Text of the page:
This might be a more technical and non-judgmental (“love him”/”hate him”) answer than you would like, but in the study of strategy, there are two ways to answer this question. I am only going to offer one because it deals specifically with the nature of strategic “peaks”. The other answer deals with stages of a campaign. I will write another answer on that if someone specifically asks about where Peterson is in his campaign.
To understand the nature of Peterson’s situation, we discuss “stickiness”, one of the six benchmarks we used to evaluate strategic positions. The term “peak” applies to the most “sticky” positions. Positions are sticky when cannot leave these positions without surrendering major element of the position. However, it is also very difficult for anyone to dislodge anyone from these positions.
The analogy is a mountain peak. It is very difficult to attack uphill. These positions are easy to defend. By this definition, Peterson’s position has proven to be very sticky. He has been broadly attacked in the media and in academia, and it has only built up his position, Therefore it is a peak. It is difficult to imagine an attack that hasn’t been tried, so it is difficult to imagine one that would work.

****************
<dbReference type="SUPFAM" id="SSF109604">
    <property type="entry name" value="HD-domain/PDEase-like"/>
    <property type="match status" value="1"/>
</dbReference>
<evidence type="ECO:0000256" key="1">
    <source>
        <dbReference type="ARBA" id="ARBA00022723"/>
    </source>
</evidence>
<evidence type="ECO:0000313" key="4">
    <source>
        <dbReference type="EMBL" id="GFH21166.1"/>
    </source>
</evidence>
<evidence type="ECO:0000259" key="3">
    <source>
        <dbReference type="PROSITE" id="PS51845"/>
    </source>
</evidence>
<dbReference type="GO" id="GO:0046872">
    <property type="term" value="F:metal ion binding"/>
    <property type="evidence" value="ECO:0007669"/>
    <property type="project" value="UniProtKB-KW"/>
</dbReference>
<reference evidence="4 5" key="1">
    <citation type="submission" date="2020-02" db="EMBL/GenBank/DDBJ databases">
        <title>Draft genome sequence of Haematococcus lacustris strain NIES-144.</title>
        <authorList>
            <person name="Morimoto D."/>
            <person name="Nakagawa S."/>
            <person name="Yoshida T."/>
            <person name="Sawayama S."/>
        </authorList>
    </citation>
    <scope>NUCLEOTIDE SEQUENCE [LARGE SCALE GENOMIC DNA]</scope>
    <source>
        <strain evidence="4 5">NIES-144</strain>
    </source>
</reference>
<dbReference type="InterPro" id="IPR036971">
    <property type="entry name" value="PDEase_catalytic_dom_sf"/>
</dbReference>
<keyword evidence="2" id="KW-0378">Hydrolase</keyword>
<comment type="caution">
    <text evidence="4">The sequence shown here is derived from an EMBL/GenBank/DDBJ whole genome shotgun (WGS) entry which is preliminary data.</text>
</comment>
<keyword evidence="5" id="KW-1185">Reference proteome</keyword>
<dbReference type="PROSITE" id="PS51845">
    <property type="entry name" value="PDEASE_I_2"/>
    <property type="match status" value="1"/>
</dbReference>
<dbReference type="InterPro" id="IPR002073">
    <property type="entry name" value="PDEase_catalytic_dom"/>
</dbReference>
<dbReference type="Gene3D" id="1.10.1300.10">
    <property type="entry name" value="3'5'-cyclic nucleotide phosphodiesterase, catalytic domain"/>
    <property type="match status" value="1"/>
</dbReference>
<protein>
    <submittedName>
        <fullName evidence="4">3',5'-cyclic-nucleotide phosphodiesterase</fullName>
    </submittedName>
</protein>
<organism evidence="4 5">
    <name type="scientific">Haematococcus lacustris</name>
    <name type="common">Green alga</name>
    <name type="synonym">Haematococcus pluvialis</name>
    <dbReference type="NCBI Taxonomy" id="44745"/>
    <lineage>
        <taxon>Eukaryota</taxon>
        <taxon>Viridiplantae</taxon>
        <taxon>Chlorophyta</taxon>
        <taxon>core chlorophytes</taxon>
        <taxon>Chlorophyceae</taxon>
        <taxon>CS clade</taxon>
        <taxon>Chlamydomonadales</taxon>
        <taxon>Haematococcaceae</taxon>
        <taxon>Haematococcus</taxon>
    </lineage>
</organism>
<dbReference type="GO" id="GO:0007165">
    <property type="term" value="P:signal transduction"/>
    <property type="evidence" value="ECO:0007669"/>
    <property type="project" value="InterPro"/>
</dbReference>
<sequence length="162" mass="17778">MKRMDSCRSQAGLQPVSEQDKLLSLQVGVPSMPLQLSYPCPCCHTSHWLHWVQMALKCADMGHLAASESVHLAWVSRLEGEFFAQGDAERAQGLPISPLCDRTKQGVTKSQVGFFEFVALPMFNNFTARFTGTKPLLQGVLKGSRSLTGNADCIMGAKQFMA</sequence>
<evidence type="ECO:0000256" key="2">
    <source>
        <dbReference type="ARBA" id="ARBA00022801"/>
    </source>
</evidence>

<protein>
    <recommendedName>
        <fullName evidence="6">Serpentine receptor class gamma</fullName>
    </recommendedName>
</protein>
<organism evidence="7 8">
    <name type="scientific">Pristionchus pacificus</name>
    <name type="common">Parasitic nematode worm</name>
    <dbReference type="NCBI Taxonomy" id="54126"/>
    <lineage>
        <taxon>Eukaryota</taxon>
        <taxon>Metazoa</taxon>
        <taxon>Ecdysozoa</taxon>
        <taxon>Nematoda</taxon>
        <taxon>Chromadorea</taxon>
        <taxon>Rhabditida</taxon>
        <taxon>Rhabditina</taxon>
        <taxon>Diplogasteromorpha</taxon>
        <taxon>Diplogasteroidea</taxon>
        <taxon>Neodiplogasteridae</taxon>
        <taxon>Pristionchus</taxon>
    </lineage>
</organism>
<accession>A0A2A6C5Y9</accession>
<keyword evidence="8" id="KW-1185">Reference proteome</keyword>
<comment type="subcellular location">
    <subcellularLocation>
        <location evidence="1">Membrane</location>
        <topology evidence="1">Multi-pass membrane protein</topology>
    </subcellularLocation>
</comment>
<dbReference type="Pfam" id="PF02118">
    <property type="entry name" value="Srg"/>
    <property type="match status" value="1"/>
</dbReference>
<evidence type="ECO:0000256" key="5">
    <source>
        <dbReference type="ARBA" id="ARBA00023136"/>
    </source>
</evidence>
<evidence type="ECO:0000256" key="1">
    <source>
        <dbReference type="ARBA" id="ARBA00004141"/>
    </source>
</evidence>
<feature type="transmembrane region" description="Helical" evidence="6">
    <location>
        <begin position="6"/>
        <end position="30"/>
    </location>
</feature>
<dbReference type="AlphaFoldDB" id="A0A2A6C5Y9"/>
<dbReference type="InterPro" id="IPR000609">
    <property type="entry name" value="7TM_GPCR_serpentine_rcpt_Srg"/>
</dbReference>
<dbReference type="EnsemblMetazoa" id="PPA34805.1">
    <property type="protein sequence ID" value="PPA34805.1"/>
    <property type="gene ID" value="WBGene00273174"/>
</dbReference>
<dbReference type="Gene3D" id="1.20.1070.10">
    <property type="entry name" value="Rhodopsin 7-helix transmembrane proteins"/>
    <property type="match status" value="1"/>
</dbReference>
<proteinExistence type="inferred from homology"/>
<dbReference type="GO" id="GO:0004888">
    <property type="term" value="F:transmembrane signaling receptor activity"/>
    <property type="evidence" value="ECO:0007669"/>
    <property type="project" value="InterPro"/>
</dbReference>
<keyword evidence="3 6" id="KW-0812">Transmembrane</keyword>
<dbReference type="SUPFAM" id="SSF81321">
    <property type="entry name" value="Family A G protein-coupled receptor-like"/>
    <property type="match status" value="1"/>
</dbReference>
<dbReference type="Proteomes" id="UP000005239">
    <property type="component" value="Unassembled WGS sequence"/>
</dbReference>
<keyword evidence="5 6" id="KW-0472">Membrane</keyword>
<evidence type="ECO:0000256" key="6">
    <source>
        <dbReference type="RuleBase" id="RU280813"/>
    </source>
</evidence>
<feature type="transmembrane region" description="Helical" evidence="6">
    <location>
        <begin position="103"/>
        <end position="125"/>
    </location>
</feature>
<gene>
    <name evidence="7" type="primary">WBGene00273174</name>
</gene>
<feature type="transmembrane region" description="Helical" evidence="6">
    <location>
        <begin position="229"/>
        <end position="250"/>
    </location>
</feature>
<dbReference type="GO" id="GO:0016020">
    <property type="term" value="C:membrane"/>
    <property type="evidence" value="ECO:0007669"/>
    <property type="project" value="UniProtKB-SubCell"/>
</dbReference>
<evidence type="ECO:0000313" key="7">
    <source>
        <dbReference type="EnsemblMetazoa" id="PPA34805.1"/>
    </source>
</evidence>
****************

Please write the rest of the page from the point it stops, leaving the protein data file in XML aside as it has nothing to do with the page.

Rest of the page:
Continuing the mountain peak analogy, however, stickiness has a downside, literally. We cannot move from a mountain peak without going downhill. Peterson's position sits upon a mountain of work. He would find it very difficult to disavow or move away from some major element of that work. He must defend because he cannot abandon what he has done and move to a totally new position.
However, peak positions can be built up higher and expanded outward. Those in peak positions can find more and more advantages to their position, building up their mountain and extending their control over it. We see this in all companies with peak positions: Coke, Apple, Amazon. All have been spanked for trying at one time or another to move away from their position, but they do great when they build on it.
If you mean by “peaked” that is it all downhill from here for Peterson, that seems unlikely. Peak positions tend to last a lifetime unless they are abandoned. Some have more upside than others, but that depends on the vision of the person that commands them. He could make a mistake, but, by their nature, sticky positions tend to prevent people moving away from them. Even when they want to.